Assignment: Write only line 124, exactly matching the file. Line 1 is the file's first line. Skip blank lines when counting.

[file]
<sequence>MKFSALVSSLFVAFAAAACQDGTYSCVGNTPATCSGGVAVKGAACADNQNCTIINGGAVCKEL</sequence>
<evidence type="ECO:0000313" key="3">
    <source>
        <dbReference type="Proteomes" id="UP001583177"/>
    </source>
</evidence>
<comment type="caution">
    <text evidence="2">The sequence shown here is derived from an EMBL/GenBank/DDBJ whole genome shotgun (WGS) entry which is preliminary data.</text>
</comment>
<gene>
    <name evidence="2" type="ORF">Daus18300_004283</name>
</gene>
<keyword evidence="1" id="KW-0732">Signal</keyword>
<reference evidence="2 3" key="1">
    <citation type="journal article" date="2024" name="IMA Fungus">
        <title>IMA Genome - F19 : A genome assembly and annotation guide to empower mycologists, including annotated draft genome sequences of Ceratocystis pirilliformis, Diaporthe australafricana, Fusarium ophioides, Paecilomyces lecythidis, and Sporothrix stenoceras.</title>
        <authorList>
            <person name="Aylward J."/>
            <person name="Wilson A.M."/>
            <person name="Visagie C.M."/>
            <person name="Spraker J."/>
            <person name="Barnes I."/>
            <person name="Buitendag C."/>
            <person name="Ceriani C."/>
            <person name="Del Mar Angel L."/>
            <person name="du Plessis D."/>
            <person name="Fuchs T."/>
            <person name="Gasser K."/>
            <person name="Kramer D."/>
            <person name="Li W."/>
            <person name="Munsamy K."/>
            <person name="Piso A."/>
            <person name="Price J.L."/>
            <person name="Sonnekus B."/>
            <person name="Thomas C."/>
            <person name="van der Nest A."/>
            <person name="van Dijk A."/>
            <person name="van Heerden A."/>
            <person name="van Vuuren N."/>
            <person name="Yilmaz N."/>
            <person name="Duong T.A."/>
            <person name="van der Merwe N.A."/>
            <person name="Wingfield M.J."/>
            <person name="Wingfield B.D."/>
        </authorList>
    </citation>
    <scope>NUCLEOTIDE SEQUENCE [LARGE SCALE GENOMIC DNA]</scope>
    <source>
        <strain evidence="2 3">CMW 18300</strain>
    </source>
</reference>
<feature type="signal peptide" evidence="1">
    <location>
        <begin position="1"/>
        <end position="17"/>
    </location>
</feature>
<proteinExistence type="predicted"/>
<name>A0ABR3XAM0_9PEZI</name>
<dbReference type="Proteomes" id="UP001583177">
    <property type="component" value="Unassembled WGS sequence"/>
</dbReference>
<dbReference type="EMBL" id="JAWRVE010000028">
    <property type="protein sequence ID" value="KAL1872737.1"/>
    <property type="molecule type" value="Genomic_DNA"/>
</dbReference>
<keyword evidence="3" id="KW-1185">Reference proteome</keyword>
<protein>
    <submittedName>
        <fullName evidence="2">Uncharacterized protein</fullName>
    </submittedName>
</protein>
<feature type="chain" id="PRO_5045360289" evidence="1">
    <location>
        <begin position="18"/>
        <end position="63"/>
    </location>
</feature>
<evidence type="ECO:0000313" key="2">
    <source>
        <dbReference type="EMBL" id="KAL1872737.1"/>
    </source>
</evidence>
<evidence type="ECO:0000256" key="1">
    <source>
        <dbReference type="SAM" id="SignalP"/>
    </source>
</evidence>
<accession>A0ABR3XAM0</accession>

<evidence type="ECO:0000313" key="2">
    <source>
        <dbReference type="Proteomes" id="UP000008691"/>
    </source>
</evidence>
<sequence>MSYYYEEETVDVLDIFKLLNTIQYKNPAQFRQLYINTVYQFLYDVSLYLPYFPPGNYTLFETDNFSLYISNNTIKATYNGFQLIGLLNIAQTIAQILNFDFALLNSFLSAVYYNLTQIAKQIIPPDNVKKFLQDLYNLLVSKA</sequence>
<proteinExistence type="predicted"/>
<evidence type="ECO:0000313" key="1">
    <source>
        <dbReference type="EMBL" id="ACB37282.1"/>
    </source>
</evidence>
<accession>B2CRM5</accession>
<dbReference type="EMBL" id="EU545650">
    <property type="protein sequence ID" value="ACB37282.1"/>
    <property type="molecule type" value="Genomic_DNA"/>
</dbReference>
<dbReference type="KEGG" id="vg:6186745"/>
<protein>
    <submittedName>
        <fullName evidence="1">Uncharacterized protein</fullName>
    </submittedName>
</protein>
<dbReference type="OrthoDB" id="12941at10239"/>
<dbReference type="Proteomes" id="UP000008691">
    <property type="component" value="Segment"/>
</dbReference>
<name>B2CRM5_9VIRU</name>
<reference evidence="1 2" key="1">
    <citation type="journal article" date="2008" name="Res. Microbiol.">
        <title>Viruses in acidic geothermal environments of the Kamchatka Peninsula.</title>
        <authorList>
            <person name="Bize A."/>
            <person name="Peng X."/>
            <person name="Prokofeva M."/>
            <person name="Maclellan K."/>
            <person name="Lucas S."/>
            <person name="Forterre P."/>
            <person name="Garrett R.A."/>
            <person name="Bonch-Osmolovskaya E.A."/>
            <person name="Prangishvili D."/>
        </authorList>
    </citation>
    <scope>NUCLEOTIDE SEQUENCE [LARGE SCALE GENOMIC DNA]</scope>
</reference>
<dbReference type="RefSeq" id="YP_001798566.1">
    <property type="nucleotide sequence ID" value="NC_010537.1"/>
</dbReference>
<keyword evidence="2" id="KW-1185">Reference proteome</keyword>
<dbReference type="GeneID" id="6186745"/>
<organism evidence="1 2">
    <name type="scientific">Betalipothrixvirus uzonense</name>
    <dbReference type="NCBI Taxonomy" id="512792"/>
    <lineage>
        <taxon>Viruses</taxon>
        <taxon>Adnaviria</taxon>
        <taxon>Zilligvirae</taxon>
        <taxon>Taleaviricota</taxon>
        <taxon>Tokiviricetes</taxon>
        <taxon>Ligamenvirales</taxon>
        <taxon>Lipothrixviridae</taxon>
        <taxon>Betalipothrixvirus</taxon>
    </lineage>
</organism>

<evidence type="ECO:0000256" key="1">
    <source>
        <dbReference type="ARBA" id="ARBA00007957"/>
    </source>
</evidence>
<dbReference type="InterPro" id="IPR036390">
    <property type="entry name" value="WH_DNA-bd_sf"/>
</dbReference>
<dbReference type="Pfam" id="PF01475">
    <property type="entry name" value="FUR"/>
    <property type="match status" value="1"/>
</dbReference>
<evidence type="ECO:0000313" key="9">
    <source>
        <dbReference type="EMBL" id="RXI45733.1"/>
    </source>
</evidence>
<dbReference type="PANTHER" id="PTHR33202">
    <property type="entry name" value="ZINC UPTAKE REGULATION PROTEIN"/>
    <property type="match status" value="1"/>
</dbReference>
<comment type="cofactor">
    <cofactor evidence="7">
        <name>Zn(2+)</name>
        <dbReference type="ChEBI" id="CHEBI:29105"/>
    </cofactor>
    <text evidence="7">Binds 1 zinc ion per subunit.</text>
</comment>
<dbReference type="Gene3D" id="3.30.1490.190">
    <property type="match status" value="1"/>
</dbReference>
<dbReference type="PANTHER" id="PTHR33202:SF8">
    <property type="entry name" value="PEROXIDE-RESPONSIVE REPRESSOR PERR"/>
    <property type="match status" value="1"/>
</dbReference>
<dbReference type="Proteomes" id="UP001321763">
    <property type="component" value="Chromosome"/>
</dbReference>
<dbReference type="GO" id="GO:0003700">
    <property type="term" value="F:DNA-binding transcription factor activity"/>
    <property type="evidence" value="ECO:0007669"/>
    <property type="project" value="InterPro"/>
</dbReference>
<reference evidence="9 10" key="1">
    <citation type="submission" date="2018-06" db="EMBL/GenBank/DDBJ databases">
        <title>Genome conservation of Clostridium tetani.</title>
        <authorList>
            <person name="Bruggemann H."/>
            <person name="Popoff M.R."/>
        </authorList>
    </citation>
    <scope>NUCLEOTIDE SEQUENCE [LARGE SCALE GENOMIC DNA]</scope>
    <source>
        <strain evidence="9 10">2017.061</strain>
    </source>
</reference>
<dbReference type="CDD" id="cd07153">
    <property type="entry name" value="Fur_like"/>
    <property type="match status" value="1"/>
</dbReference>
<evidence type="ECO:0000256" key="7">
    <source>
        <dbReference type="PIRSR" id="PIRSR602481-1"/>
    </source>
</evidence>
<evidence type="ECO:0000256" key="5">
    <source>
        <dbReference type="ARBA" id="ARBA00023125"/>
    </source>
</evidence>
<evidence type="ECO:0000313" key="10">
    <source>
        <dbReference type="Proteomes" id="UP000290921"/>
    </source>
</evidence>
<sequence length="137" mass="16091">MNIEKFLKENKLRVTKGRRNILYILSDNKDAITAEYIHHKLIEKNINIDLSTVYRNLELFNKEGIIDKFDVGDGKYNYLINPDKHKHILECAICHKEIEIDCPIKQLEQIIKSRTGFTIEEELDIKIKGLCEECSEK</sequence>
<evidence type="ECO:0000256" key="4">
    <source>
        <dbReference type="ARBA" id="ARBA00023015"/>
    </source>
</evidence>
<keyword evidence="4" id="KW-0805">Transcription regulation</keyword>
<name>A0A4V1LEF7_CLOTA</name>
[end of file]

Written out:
            <person name="Prokofeva M."/>